In many places, members of all the different ethnic groups pray together. That is the accepted practice in many yeshivot, so as not to cause a daily schism between the students, as well as in small communities which do not have enough people for each group to maintain a large minyan to pray and learn Torah.
In the past, in order to refrain from disrupting the prayer service and creating separate minhagim within the same synagogue, the congregation would establish one nusach according to the majority (see Igrot Moshe, Orach Chaim, part 4, 34). However, in our society, where people are familiar with and accustomed to the different minhagim, in many places it is customary to give each ethnic group expression in the prayer service. Usually, the congregation follows the chazan. For example, if the chazan is Sephardic, he will pray in the Sephardic nusach, and if he is Ashkenazic, he will pray in the Ashkenazic nusach. There are places that even if the chazan is Yemenite, although his pronunciation varies greatly from the norm, he prays in his Yemenite dialect. Since all the minhagim are acceptable and known to all, there is no fear of “lo titgodedu,” and it is not likely to incite controversy.
That is how we practice in Har Berachah. When there are major differences between the minhagim, it is our custom to follow the shorter nusach. For example, on “Bet-Hei-Bet” (fast days enacted on Monday and Thursdays by some ashkenazic authorities), when the Ashkenazim customarily say Selichot, we do not recite them communally, since the Sephardim do not follow this custom. Similarly, Shir HaShirim (Song of Songs) is not recited before Kabbalat Shabbat, though it is the minhag of many Sephardim. Likewise, we do not recite all the passages of the Korbanot (sacrificial offerings) out loud in the minyan, as is the Sephardic tradition. Those who wish to say them recite them individually before the prayer service. However, when the extension to the prayer service is not burdensome, the congregation follows the chazan; for instance, at the end of the prayer service, when the Sephardim prolong the recital of the Psalm of the Day and the Pitum HaKetoret, or the Tachanun of Mondays and Thursdays.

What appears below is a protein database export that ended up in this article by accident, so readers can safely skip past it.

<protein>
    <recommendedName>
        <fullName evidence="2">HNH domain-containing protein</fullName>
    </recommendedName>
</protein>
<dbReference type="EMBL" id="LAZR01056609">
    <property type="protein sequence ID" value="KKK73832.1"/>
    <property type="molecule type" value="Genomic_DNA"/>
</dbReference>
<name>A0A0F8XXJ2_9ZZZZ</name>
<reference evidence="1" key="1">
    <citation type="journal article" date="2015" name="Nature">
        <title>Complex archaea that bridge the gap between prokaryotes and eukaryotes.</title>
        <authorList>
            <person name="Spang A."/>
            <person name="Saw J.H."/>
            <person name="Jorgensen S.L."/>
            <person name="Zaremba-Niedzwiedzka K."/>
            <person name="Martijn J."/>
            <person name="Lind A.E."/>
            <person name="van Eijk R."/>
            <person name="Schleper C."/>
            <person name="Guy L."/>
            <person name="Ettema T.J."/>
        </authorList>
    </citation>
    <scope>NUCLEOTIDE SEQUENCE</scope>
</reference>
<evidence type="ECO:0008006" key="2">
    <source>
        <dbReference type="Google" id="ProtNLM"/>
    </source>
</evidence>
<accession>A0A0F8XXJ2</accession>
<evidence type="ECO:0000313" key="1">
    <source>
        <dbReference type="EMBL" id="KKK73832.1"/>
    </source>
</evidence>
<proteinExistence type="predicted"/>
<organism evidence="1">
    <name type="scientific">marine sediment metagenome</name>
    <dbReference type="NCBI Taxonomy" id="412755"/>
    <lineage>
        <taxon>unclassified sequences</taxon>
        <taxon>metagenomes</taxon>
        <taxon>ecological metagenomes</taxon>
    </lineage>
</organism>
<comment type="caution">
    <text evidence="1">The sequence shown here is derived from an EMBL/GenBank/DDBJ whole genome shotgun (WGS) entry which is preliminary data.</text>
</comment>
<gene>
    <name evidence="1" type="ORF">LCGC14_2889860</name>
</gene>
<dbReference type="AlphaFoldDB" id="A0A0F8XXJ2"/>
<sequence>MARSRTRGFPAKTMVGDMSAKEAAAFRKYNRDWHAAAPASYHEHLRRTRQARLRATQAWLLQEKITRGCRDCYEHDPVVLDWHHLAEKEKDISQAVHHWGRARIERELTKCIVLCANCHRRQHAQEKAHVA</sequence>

The Sephardic minhag is that the chazan recites all the Psalms and Birkot Keriat Shema out loud, in order to fulfill the obligation for a person who does not know how to read. Nevertheless, the prevalent custom is that even the Sephardic chazanim say only the conclusion of the mizmorim and berachot out loud. This is because nowadays everyone knows how to read, and the recital aloud prolongs the duration of the prayer service and disrupts the kavanah of some of the people praying.
As a general rule, regarding prayers recited out loud, the congregation follows the chazan, while concerning prayers recited silently, each person prays according to his individual minhag. Nonetheless, it is unnecessary to be meticulous concerning this, and one who wishes to pray in the chazan’s nusach is permitted to do so, for that is the opinion of some poskim. One who wishes to pray in his own nusach, even those passages recited aloud, is permitted to do so, as long as he says them quietly, so as not to disturb the congregation and accentuate the differences between him and the chazan.
When the Sephardic chazan recites the Thirteen Attributes of Mercy three times in the prayers of supplication (tachanunim) of Mondays and Thursdays, it is proper that the Ashkenazim follow along with him.
To conclude, in all these situations, in which the benefit to the community and to the prayer service are weighed against the preservation of nusachim, the mara d’atra, the primary rabbi of the place, must determine what is best.